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United States of America v. Michael F. Durante

January 5, 2012


The opinion of the court was delivered by: Chesler, District Judge


This matter comes before the Court on the motion for a Franks hearing (Docket Entry No. 121) by Defendant Michael F. Durante. For the reasons set forth below, the motion will be denied.

Defendant challenges the affidavit of Officer Anthony Maldonado, sworn to on March 23, 2011, and submitted in support of the Government's application for a warrant to search Defendant's medical office. Defendant contends that the affidavit contains false statements and omissions, and that he is entitled to a hearing on these contentions, pursuant to Franks v. Delaware, 438 U.S. 154 (1978).

The Third Circuit has set forth the following principles to guide courts in deciding a motion for a Franks hearing:

In Franks, the Supreme Court determined that a criminal defendant has the right to challenge the truthfulness of factual statements made in an affidavit of probable cause supporting a warrant subsequent to the ex parte issuance of the warrant. There, the Court created a mechanism to allow a defendant to overcome the general presumption that an affidavit of probable cause supporting a search warrant is valid. First, the defendant must make a 'substantial preliminary showing' that the affidavit contained a false statement, which was made knowingly or with reckless disregard for the truth, which is material to the finding of probable cause. At the hearing, the defendant must ultimately prove by a preponderance of the evidence that: (1) that the affiant knowingly and deliberately, or with a reckless disregard for the truth, made false statements or omissions that create a falsehood in applying for a warrant; and (2) that such statements or omissions were material, or necessary, to the probable cause determination.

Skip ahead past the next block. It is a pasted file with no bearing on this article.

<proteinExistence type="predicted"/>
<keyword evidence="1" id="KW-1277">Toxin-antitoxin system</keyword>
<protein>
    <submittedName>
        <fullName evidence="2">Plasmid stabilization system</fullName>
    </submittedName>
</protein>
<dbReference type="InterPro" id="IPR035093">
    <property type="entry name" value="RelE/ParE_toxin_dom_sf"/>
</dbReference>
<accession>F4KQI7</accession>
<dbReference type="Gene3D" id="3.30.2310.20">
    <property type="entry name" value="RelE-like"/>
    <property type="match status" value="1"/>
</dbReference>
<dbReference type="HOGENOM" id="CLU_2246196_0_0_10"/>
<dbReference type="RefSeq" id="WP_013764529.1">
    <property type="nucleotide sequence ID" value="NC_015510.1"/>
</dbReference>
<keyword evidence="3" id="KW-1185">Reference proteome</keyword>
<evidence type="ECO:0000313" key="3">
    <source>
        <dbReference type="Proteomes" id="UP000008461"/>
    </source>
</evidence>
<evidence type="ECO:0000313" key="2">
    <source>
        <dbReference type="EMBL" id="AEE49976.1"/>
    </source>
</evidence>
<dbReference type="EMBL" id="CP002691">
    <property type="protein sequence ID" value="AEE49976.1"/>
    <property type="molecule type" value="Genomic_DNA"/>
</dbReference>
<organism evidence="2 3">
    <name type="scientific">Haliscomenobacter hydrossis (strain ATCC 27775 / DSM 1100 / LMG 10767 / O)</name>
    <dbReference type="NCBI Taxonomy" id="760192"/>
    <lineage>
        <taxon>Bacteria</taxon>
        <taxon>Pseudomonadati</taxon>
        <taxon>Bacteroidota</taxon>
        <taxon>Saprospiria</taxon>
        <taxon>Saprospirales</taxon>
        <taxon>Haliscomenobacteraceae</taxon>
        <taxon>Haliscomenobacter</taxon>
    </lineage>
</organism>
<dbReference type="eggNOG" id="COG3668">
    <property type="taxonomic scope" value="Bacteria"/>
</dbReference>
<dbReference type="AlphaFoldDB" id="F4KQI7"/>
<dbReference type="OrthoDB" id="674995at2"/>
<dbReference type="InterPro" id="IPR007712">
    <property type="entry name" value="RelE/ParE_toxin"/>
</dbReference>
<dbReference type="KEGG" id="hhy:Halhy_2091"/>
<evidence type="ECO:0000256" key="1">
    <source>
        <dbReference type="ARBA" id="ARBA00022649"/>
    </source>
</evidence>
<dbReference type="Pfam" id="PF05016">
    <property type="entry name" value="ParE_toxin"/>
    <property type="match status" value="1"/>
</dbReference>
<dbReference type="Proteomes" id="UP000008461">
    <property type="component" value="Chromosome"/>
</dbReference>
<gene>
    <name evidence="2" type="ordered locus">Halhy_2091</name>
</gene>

United States v. Yusuf, 461 F.3d 374, 383 (3d Cir. 2006). In addition:

In the end, the defendant must prove by a preponderance of the evidence that probable cause does not exist under the corrected affidavit, i.e., that the deficiency in the affidavit was material to the original probable cause finding. Id. We have recognized a distinction between misrepresentations and omissions for purposes of determining whether deficiencies in the affidavit are 'material.' When faced with an affirmative misrepresentation, the court is required to excise the false statement from the affidavit. In contrast, when faced with an omission, the court must remove the falsehood created by an omission by supplying the omitted information to the original affidavit.

Id. at 383-84. Also:

In this Circuit, the rule is that an assertion is made with reckless disregard when viewing all the evidence, the affiant must have entertained serious doubts as to the truth of his statements or had obvious reasons to doubt the accuracy of the information he reported. This definition provides two distinct ways in which conduct can be found reckless: either the affiant actually entertained serious doubts; or obvious reasons existed for him to do so, such that the finder of fact can infer a subjectively reckless state of mind.